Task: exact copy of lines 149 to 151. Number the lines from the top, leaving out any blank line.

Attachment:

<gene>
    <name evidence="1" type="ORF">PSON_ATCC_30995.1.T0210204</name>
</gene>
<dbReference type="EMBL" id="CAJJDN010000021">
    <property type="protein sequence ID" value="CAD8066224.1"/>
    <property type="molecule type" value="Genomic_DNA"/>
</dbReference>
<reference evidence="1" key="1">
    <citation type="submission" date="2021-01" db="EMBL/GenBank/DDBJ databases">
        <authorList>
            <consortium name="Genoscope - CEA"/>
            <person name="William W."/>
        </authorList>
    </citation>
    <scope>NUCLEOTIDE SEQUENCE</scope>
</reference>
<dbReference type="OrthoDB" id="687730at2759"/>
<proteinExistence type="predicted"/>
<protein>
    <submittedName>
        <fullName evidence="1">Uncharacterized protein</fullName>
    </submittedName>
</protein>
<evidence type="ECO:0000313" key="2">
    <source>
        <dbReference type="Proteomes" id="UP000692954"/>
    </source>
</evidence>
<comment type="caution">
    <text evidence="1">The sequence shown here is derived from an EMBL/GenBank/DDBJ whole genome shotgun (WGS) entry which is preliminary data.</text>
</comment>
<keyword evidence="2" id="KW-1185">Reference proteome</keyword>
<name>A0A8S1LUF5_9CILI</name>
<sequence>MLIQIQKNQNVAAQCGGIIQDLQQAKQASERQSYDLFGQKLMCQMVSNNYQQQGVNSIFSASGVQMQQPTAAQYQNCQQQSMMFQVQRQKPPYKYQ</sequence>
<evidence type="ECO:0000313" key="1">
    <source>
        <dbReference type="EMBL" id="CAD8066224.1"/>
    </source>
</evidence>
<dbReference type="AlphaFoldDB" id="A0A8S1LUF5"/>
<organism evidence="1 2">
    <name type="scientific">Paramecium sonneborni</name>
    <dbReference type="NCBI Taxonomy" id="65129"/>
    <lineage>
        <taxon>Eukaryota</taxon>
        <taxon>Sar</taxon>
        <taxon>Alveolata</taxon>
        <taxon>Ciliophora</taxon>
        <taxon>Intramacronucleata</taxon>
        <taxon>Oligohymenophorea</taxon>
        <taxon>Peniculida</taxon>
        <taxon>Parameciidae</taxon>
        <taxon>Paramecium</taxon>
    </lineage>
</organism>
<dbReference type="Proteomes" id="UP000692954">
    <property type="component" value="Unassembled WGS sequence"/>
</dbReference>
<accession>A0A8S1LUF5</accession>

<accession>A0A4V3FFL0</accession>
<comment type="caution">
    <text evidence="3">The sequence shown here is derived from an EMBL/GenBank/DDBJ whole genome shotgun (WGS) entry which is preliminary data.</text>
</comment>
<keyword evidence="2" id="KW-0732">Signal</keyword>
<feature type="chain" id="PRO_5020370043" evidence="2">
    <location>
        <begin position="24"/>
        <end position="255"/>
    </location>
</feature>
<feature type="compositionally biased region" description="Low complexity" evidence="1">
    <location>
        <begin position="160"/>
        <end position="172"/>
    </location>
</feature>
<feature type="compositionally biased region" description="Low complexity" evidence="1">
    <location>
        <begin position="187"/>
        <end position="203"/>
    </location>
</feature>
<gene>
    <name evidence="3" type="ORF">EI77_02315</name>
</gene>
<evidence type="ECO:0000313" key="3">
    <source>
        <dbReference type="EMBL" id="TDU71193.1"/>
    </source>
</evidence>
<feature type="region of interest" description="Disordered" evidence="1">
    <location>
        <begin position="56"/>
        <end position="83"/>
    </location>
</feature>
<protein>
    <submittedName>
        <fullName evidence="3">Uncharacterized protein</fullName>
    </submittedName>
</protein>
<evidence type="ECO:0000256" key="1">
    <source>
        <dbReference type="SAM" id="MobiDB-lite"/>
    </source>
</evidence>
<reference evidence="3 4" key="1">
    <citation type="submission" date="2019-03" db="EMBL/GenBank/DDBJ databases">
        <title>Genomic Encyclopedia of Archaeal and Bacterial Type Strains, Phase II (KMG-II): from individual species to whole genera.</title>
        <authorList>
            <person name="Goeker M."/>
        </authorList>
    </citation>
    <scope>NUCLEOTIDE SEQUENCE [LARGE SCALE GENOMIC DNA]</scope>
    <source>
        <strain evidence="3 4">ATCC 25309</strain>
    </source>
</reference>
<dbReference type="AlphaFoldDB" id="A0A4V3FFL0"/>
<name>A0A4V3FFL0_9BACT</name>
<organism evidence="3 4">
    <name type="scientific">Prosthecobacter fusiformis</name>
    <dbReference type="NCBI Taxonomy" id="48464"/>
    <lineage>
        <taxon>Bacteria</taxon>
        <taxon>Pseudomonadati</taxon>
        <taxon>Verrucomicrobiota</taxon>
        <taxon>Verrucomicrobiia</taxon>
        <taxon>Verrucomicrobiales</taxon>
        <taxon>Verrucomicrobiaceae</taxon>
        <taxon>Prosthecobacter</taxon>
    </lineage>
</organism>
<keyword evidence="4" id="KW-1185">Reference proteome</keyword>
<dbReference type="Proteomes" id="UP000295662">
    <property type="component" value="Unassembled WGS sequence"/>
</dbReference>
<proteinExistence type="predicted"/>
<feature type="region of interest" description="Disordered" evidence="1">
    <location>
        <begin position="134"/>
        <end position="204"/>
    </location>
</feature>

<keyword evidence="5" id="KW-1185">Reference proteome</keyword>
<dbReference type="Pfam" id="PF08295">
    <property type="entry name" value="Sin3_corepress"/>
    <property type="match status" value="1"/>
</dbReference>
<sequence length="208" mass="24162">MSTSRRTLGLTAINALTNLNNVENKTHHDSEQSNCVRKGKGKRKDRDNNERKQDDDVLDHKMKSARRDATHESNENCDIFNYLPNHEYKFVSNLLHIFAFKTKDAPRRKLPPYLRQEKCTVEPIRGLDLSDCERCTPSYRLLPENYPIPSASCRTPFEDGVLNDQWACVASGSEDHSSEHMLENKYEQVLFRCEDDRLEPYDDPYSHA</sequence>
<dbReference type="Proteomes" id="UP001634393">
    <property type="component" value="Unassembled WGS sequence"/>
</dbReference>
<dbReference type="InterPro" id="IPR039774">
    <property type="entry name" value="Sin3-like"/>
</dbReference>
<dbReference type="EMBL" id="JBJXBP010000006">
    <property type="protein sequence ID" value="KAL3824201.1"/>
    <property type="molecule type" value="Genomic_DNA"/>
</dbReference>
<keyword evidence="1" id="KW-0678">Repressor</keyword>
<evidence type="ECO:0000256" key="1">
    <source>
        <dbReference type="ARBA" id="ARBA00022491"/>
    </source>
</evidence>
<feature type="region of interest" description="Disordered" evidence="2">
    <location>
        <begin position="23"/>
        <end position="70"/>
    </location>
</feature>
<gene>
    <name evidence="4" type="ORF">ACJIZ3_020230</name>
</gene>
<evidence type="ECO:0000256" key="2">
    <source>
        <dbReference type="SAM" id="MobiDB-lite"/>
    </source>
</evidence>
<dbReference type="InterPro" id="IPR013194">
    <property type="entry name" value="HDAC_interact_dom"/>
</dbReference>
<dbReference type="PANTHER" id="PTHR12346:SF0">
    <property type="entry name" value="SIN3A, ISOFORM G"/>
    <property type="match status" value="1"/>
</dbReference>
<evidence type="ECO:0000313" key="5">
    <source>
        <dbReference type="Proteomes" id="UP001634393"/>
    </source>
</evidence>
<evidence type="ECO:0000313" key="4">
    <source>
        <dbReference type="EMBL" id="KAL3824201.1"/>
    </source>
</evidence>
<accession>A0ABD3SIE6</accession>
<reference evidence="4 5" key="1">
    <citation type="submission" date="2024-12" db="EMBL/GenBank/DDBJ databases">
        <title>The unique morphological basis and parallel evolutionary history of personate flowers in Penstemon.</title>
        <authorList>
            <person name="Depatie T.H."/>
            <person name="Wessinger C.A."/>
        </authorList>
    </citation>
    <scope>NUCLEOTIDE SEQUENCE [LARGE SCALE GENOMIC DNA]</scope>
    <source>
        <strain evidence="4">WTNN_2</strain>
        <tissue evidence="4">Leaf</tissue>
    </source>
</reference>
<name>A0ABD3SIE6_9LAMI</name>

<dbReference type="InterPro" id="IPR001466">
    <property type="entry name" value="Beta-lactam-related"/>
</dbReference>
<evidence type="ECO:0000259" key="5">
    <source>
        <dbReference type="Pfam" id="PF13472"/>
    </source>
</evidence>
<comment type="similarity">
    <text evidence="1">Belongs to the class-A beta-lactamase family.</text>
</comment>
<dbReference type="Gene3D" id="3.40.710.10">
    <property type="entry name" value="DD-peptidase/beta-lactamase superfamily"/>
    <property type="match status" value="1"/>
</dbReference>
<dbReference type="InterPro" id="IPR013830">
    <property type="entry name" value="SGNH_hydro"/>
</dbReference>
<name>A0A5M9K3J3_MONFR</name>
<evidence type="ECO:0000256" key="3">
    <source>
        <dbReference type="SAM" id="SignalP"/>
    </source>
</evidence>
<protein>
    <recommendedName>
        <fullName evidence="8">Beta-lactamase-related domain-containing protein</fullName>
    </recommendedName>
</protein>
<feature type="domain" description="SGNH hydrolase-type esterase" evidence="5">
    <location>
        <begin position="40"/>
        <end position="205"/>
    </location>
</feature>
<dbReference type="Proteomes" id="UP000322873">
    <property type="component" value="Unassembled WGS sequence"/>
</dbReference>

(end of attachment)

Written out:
</dbReference>
<sequence length="208" mass="24162">MSTSRRTLGLTAINALTNLNNVENKTHHDSEQSNCVRKGKGKRKDRDNNERKQDDDVLDHKMKSARRDATHESNENCDIFNYLPNHEYKFVSNLLHIFAFKTKDAPRRKLPPYLRQEKCTVEPIRGLDLSDCERCTPSYRLLPENYPIPSASCRTPFEDGVLNDQWACVASGSEDHSSEHMLENKYEQVLFRCEDDRLEPYDDPYSHA</sequence>
<dbReference type="Proteomes" id="UP001634393">